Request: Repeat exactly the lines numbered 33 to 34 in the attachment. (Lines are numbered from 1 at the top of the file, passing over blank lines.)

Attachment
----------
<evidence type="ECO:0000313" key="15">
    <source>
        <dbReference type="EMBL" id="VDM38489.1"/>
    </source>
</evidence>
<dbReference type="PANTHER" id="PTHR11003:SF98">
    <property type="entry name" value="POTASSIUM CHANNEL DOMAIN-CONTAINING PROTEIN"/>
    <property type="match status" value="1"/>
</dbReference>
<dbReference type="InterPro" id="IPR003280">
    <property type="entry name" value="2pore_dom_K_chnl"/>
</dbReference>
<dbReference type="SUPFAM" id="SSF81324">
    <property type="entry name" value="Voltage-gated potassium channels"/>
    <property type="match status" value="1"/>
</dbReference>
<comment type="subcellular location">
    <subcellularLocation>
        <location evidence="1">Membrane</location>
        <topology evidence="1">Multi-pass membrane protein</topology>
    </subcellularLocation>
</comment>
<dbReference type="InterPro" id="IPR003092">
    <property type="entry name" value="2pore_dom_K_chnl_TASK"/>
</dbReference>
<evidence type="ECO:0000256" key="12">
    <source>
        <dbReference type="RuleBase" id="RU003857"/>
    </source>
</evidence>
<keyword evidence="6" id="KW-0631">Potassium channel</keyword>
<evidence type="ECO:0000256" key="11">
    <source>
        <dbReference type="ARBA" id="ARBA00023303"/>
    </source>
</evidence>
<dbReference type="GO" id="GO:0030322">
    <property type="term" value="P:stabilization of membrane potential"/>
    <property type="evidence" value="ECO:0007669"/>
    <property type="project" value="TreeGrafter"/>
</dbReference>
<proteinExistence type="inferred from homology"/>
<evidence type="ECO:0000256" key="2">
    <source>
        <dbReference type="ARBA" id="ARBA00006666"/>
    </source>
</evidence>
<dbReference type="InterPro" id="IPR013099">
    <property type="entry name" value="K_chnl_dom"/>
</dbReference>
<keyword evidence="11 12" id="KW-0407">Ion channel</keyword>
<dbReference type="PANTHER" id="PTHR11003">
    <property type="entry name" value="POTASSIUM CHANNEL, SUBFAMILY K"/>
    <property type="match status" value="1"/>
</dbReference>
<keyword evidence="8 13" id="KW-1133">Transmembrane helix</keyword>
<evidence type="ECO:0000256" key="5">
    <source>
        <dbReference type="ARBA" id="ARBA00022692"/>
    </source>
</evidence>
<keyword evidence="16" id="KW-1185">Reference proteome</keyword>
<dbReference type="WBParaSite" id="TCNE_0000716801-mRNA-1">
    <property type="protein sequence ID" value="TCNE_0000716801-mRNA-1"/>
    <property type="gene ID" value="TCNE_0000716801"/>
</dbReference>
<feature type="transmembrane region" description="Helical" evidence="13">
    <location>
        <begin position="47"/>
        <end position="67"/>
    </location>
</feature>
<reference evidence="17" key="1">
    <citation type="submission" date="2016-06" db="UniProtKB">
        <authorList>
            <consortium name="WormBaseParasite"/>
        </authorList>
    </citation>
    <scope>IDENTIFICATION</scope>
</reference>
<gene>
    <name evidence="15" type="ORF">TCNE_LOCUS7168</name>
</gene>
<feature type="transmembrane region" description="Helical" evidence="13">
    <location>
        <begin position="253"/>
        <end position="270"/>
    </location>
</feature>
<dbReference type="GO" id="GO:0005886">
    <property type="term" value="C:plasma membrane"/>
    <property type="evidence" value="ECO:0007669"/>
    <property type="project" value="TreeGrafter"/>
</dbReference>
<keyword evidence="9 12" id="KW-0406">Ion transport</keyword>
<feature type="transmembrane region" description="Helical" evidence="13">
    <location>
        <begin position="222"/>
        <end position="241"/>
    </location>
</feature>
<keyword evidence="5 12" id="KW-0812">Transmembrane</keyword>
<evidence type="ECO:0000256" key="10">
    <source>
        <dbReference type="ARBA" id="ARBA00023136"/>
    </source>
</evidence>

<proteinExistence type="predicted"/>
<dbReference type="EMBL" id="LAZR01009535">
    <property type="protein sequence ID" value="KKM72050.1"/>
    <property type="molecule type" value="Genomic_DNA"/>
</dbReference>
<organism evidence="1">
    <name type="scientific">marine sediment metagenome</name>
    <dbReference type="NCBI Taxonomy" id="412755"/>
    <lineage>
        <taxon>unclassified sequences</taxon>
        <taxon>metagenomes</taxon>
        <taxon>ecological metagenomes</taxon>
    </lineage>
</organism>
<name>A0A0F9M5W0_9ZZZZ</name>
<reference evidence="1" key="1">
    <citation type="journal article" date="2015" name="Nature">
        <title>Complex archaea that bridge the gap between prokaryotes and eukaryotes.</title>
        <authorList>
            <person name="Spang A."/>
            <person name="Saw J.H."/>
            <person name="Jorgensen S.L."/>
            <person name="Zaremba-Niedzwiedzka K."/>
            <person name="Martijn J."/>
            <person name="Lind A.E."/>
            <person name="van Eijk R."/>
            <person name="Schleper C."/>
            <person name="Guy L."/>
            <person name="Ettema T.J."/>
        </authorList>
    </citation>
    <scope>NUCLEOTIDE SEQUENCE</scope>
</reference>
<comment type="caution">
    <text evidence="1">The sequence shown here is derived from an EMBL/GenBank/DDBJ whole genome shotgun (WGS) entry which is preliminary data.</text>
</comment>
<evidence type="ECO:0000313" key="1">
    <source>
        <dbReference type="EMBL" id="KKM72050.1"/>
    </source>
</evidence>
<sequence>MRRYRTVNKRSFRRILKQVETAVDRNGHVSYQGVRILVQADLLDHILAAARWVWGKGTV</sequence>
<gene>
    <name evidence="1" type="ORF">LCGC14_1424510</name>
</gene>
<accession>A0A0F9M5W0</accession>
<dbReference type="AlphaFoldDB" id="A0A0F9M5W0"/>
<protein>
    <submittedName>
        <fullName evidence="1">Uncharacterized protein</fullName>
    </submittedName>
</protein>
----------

    <source>
        <dbReference type="ARBA" id="ARBA00023303"/>